With All the Saints sharing a label with post-punk ear annhilators, A Place to Bury Strangers, in Killer Pimp Records, it’s natural to start drawing comparisons between the two groups. Although both bands hail from the land of apple pie, baseball, and freedom fries, they share an affinity for British rock, be it New Wave, Post-Punk, Brit-Pop or Shoegaze. When A Place to Bury Strangers debut was released last year, they drew immediate comparisons to the Jesus and Mary Chain, (a very loud) Echo and The Bunnymen, and (a very loud) Cure. While All the Saints have more in common with groups like Swervedriver, Ride, and Oasis. Also, there’s the matter of volume. ATPBS obviously win the decibel battle with their gridning metal on metal effects pedals (as they do against most bands), but rest assured, All the Saints aren’t members of the soft-rocking, indie sect. In fact, they can more than hold their own against most bands, even if their loudness is more akin to Oasis’ early albums where the levels of everything were turned way up, than it is to the wave of rumbling sounds of the other shoegazers.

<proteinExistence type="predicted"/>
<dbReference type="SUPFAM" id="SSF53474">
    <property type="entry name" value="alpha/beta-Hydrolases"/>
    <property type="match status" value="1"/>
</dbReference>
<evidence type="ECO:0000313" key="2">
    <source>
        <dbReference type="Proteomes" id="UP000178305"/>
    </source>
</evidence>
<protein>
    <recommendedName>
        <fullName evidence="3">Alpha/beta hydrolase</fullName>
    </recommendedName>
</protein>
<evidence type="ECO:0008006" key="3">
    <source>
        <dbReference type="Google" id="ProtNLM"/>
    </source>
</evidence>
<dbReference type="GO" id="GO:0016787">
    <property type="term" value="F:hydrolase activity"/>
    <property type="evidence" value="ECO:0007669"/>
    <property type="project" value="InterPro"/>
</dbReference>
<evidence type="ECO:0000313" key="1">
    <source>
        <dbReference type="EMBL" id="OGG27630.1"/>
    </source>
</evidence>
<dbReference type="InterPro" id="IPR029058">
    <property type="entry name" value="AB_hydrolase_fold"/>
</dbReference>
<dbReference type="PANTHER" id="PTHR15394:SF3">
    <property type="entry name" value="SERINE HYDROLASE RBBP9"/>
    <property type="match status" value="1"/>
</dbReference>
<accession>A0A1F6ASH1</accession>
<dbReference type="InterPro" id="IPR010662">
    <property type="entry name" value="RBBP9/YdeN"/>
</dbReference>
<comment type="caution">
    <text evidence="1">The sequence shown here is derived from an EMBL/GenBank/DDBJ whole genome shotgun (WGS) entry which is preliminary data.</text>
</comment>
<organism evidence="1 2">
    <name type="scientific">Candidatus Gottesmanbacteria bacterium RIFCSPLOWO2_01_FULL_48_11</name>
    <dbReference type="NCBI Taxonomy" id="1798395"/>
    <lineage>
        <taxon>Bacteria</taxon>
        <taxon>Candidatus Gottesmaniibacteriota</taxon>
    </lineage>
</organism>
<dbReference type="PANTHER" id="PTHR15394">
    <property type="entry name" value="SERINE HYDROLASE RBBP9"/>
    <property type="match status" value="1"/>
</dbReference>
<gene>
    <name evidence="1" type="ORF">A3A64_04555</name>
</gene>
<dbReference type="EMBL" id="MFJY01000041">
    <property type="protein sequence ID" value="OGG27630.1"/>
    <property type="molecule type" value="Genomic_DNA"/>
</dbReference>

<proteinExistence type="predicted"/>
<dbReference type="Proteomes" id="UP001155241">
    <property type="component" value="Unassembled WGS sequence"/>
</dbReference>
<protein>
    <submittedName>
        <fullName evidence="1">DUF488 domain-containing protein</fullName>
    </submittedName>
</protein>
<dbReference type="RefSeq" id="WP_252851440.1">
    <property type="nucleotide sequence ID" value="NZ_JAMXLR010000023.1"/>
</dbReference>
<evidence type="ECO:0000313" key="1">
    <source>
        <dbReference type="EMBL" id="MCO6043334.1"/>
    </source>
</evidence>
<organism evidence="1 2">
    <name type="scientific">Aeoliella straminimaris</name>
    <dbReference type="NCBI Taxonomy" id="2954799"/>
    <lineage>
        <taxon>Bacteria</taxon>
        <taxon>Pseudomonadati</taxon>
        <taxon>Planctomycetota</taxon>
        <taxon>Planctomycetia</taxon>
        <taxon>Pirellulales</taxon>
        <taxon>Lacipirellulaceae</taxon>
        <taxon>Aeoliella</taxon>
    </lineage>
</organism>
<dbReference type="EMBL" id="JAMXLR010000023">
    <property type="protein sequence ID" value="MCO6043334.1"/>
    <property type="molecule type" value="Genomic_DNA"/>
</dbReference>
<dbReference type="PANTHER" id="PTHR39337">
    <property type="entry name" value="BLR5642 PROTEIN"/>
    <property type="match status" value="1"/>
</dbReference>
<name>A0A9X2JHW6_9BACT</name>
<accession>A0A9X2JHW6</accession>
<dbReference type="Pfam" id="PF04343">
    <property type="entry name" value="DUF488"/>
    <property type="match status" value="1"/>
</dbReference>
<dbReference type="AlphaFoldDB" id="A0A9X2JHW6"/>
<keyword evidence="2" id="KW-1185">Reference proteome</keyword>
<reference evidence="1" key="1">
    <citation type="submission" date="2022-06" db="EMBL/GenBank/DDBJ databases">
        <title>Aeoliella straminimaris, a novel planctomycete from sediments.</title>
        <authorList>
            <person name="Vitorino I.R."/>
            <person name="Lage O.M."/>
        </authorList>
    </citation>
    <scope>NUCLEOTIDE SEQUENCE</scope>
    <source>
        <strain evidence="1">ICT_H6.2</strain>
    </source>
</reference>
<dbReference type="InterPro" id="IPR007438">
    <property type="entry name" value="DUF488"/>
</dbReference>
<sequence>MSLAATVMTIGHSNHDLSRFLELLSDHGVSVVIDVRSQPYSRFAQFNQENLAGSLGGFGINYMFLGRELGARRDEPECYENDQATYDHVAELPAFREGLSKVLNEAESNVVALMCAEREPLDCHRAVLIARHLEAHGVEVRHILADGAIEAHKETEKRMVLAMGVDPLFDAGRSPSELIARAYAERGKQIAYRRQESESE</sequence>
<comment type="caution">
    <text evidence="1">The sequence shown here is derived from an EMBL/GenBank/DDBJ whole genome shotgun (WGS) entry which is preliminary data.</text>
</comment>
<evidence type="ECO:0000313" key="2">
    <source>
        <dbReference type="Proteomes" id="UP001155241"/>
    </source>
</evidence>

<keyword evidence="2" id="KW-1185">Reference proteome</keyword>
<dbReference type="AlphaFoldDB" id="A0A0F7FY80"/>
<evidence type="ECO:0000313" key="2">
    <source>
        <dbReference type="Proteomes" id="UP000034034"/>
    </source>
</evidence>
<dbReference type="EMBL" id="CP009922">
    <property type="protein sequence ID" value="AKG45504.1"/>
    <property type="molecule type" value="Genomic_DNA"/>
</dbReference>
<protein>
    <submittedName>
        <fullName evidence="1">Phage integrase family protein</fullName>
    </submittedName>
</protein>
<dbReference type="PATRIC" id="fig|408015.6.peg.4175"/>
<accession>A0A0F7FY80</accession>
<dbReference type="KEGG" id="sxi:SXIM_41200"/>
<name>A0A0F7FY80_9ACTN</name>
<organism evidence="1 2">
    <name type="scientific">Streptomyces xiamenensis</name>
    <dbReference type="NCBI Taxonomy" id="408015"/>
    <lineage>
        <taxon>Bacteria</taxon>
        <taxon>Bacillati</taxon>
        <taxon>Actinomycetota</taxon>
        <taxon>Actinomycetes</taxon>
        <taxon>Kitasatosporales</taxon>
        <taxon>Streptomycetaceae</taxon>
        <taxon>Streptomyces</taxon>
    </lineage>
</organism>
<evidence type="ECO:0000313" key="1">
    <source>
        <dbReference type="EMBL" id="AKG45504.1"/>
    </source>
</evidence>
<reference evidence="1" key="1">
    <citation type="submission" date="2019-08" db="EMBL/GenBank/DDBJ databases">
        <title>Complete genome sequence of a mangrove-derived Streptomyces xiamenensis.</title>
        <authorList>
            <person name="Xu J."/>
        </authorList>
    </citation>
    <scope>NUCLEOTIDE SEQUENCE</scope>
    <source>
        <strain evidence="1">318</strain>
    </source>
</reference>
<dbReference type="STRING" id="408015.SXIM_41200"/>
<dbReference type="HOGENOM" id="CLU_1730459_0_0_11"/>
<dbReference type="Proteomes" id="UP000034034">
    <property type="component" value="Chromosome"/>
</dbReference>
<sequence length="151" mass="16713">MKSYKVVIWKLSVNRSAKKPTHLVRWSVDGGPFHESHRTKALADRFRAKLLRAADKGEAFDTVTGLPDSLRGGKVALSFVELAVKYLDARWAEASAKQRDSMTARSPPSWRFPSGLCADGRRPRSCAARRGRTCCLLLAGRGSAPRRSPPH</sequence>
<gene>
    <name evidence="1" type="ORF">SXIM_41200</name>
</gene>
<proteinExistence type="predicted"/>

Consequently, if you’re an anglophile like me, and have your copy of The Brit Box placed prominently in your cd rack, you’ll find songs like “Fire on Corridor X” from All The Saints self titled release, hit some key sweet spots: There’s the aforementioned thick guitar sound, rattling floorboards and annoying neigbors, as well as vocals that could have conceivably come from a long lost Gallagher brother. Then, just as you’re ready for this space rocker to burn its way through the upper atmosphere in a flurry of feedback, it pulls back, and gently glides down to Earth with an ambient outtro. Very well done, chaps dudes.
MP3: All the Saints – Fire on Corridor X
All The Saints’ self-titled release is out now on Killer Pimp Records. And be forewarned, should you google All the Saints, be sure to use quotes (“All The Saints” vs All the Saints). If you don’t, you’ll get lots of hits on the Mid-Nineties, UK girl group, All Saints.